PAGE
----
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Politics Chat: Infrastructure Negotiations Continue, Biden Visits G-7 Leaders


As lawmakers continue to negotiate an infrastructure bill here in Washington, President Joe Biden is overseas on an agenda of diplomacy and multilateralism. He's met with G-7 leaders in the U.K. Next, he heads to Brussels to meet with NATO allies. After that, it is a high-stakes summit with Russian President Vladimir Putin in Geneva on Wednesday. NPR national political correspondent Mara Liasson is following all of this. And just as importantly, it is her birthday.

Happy birthday, and good morning, Mara.

MARA LIASSON, BYLINE: Thank you. Good morning, Scott.

DETROW: We have just heard from President Biden. He's speaking as the G-7 wraps up. What is he saying the G-7 agreed to?

LIASSON: The G-7 agreed to several things that Biden wanted them to agree to. They agreed to continue distributing vaccines to low-income countries, preparing for the next pandemic, a corporate global minimum tax of 15%. But they also agreed on a $40 trillion global infrastructure plan that actually is called Build Back Better World. So Biden is taking his slogan internationally, and that would pull together all the development finance tools for infrastructure investments in low- and middle-income countries. They also agreed to permanently eliminate the use of public financing to support coal projects. But the big takeaway that Biden wants people to know is that he was very pleased with the summit and that the Europeans seemed grateful and enthusiastic that America was back at the table and fully engaged.

DETROW: President Biden has focused so much on countering China. He went into the summit wanting to try to get the rest of the G-7 on the same page. A lot of other leaders are not necessarily there. What is he saying about any sort of agreements that came out of this?

LIASSON: Yeah, well, there's no doubt that some of the European countries want to do business with China. They don't want to be as tough on China as Biden does. But he did get the G-7 in its communique to agree to a statement against forced labor - that's directly aimed at China. And also, this global infrastructure plan is an alternative, a competitor - excuse me - with the Belt and Road Initiative that China has been pushing. So it's going to be a green version of the Belt and Road. It's a climate-focused infrastructure plan. And the White House sees it as part of Biden's strategic competition with China. So he got a couple wins there.

DETROW: President Biden repeatedly kept saying, America is back. I'm a diplomatic partner. I am here. I want to be here with allies. That certainly got him a lot of photo-ops that were a lot friendlier than what President Trump got at these meetings. Did it get him any domestic political winds?

LIASSON: Well, that is unclear. Usually, foreign policy is not the top issue for American voters. They want jobs. Excuse me - but to the extent that people, especially independent voters, voted for Biden because they wanted a return to normalcy after a norm-breaking four years of Trump, I think that he showed them that that's what he was doing in Europe. And the contrast with Trump was extreme. You know, Biden has said that the challenge of our era is that democracies have to prove they can deliver for their people better than autocracies because autocracy and authoritarianism is on the march all around the world. And he was over there in Europe saying that the U.S. commitment to NATO is, quote, "rock solid." He said, our commitment to Article 5 is a sacred obligation. Article 5, of course, is the part of NATO that says an attack on one is an attack on all. And famously, Donald Trump at one point raised a question about whether the U.S. would abide by Article 5. He said that NATO was a ripoff. So Biden is really presenting a diametrically opposed message saying that, we need our allies. We can't face challenges like pandemics and cybercrime alone. The only way to meet global threats is by working together with our allies. So that's a big, big difference.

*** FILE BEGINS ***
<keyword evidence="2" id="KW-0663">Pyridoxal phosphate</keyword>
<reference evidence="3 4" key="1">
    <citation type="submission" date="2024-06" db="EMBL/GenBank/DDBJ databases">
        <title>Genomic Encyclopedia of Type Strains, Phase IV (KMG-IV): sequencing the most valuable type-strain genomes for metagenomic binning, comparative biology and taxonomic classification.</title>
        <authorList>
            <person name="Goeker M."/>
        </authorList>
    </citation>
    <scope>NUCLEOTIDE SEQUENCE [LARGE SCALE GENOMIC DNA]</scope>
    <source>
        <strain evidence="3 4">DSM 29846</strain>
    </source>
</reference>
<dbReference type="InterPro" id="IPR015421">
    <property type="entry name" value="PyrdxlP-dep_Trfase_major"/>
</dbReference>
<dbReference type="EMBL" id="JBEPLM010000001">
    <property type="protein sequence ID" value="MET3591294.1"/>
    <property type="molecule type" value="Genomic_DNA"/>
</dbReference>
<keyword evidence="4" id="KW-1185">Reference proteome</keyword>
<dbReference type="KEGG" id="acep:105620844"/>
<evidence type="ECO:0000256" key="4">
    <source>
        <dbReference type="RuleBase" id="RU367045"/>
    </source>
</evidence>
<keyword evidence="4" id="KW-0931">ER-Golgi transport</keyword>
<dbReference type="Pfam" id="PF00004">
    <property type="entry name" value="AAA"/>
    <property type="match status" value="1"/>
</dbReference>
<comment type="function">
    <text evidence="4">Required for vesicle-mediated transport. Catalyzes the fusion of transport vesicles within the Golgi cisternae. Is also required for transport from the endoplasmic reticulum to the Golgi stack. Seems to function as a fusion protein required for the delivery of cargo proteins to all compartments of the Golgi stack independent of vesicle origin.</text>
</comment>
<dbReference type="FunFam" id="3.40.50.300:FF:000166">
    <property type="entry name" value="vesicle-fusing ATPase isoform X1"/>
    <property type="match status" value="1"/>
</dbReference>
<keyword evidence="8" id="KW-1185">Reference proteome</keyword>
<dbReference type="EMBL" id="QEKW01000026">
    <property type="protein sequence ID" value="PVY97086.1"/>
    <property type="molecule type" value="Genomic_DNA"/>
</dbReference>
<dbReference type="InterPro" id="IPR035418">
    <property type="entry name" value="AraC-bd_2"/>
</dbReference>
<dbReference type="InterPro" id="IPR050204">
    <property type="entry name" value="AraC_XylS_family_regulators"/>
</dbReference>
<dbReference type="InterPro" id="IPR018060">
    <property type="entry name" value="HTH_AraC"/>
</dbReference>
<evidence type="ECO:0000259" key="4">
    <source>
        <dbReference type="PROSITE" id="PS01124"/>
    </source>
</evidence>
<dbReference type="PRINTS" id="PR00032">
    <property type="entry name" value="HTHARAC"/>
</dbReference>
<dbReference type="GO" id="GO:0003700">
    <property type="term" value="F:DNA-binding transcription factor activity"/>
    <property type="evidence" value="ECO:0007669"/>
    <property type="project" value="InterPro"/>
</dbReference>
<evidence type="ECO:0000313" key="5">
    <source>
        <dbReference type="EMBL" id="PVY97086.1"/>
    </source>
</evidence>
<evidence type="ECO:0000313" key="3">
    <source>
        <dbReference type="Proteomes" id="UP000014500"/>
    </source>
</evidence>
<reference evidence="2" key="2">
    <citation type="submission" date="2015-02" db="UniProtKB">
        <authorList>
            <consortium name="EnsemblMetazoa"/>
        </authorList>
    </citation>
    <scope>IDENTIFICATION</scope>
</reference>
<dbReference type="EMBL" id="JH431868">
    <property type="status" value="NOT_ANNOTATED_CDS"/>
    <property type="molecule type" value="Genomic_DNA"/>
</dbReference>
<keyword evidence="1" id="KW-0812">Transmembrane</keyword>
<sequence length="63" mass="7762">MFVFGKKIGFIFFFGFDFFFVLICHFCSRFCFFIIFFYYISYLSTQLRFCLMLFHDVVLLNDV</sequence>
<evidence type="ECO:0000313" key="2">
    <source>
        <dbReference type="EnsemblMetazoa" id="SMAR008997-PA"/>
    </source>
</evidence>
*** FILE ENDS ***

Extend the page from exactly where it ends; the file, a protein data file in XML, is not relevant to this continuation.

DETROW: And lastly, Mara, at the end of this trip, there's going to be a summit very different than the G-7 and NATO for President Biden. He's sitting down with Vladimir Putin in Geneva. It's certainly also going to be very different than the last time Putin and Trump sat down together in Helsinki in 2018.

LIASSON: Absolutely. No more bromance with Putin. And Biden made that clear. And on that, there is a consensus in the United States. Democrats and Republicans agree with Biden that Putin is a bad actor and that at the very least, he's turning a blind eye, if not supporting, Russian cybercriminals. So that's a big, big difference from the Trump years. And Biden is going to deliver a very tough message to Putin, according to the White House.

DETROW: NPR national political correspondent Mara Liasson. Mara, always good to talk to you.

LIASSON: Thank you. Transcript provided by NPR, Copyright NPR.

Mara Liasson is a national political correspondent for NPR. Her reports can be heard regularly on NPR's award-winning newsmagazine programs Morning Edition and All Things Considered. Liasson provides extensive coverage of politics and policy from Washington, DC — focusing on the White House and Congress — and also reports on political trends beyond the Beltway.